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We’re on the cusp of one of the biggest societal shifts in human progress impacted by the rapid development of artificial intelligence (AI) capabilities, as we shift from the ‘Narrow’ AI (your car/smartphone now) through the game-changing ‘General’ AI (equivalent to human intelligence) to eventually the ‘Super-intelligent’ AI.
From 2001: A Space Odyssey’s HAL to Facebook’s M, we have enthusiastically pictured the exciting–and daunting–fictional scenarios that AI will enable. But now it’s real. It has been for some time but, over the next few years, the AI capability trajectory will become almost vertical and the biggest hurdle will be emotion over logic, limbic vs. neocortex.
Mark Zuckerberg faces this challenge. The revelation that he wants to develop an AI nanny to help look after his offspring highlights the risk that AI poses to brands and organizations if not embraced in the right way.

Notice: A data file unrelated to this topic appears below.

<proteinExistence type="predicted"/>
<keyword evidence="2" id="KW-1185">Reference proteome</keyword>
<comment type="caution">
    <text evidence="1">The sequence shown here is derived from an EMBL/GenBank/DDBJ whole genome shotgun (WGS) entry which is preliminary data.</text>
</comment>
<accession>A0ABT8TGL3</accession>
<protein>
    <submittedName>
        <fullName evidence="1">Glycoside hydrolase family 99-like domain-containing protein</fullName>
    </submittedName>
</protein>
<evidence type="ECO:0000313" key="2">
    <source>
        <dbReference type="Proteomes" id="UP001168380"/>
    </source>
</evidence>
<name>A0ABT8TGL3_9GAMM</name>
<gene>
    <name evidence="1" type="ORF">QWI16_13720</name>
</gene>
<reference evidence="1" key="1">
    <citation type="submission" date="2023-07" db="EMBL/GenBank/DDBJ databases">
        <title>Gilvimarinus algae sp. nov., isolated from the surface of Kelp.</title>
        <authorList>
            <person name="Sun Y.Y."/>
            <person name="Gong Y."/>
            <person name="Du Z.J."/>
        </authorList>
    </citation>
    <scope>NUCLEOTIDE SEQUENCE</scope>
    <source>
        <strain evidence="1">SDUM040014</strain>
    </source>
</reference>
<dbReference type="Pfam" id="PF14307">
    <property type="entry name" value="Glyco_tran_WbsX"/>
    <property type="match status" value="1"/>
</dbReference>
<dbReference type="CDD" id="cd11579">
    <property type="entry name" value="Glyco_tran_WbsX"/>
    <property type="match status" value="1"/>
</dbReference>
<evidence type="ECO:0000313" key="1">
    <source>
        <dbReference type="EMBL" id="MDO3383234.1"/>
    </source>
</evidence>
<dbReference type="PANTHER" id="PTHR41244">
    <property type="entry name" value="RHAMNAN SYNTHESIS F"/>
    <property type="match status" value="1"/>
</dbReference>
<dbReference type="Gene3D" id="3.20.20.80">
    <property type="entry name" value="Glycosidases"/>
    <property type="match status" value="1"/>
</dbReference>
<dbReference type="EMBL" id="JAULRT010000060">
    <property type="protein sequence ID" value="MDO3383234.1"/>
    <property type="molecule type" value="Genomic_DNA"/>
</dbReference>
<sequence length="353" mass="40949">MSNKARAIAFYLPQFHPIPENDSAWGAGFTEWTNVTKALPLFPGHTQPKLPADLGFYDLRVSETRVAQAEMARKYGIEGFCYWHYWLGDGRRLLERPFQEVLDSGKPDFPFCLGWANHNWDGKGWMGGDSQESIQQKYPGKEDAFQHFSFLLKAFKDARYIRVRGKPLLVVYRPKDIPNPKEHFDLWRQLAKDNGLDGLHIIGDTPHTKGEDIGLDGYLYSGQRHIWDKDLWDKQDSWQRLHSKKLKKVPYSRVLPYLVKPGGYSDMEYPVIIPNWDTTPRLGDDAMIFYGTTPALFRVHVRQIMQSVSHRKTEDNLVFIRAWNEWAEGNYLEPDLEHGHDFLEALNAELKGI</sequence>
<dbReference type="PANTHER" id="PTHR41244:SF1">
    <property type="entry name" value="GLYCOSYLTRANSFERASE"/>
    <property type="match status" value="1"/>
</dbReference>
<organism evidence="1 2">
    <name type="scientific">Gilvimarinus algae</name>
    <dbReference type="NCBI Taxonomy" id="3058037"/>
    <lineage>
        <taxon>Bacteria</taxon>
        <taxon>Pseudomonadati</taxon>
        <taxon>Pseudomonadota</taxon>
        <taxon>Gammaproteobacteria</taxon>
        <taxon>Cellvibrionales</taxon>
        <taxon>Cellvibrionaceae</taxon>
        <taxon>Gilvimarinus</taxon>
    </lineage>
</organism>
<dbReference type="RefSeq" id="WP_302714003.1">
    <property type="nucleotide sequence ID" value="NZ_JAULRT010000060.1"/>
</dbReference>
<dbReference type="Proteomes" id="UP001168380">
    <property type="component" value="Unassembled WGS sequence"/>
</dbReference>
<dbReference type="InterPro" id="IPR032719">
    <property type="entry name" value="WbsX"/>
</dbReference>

Does Zuckerberg want to make the magical experience of nurturing newborns easier, or improve the quality of their early years on Earth–a planet whose inhabitants do not yet know if AI is going to help them or bring about the beginning of a particularly embarrassing end?
AI is exciting. It presents opportunities for brands to use data to predict rather than analyze. To give us solutions to problems that haven’t surfaced yet. But we need to make sure we’re putting human needs ahead of profit. We mustn’t, for example, think about AI providing a cost saving by replacing human networks and infrastructure with precognitive intelligence.
We need to focus on AI that delivers experiences that generate long-term, added value for brands and their audiences, not as a tactical shortcut to an improved bottom line.
Remember, consciousness is king.
Originally published on LinkedIn